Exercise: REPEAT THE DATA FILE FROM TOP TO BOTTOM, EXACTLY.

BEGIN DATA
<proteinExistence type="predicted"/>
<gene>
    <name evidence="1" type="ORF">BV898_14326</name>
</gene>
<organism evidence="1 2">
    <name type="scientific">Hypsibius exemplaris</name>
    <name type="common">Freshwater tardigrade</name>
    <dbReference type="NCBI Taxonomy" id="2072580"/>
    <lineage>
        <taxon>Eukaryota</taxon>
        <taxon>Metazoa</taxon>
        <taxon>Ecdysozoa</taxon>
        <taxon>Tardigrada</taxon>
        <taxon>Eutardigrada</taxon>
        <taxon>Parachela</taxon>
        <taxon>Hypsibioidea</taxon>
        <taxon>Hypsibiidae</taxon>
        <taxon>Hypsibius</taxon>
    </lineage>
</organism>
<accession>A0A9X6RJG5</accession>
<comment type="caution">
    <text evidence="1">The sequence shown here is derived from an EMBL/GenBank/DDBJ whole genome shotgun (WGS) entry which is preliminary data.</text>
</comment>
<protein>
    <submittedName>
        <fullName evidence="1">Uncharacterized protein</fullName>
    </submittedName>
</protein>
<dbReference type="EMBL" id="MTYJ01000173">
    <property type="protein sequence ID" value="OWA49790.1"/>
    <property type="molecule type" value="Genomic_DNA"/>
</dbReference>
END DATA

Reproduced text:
<proteinExistence type="predicted"/>
<gene>
    <name evidence="1" type="ORF">BV898_14326</name>
</gene>
<organism evidence="1 2">
    <name type="scientific">Hypsibius exemplaris</name>
    <name type="common">Freshwater tardigrade</name>
    <dbReference type="NCBI Taxonomy" id="2072580"/>
    <lineage>
        <taxon>Eukaryota</taxon>
        <taxon>Metazoa</taxon>
        <taxon>Ecdysozoa</taxon>
        <taxon>Tardigrada</taxon>
        <taxon>Eutardigrada</taxon>
        <taxon>Parachela</taxon>
        <taxon>Hypsibioidea</taxon>
        <taxon>Hypsibiidae</taxon>
        <taxon>Hypsibius</taxon>
    </lineage>
</organism>
<accession>A0A9X6RJG5</accession>
<comment type="caution">
    <text evidence="1">The sequence shown here is derived from an EMBL/GenBank/DDBJ whole genome shotgun (WGS) entry which is preliminary data.</text>
</comment>
<protein>
    <submittedName>
        <fullName evidence="1">Uncharacterized protein</fullName>
    </submittedName>
</protein>
<dbReference type="EMBL" id="MTYJ01000173">
    <property type="protein sequence ID" value="OWA49790.1"/>
    <property type="molecule type" value="Genomic_DNA"/>
</dbReference>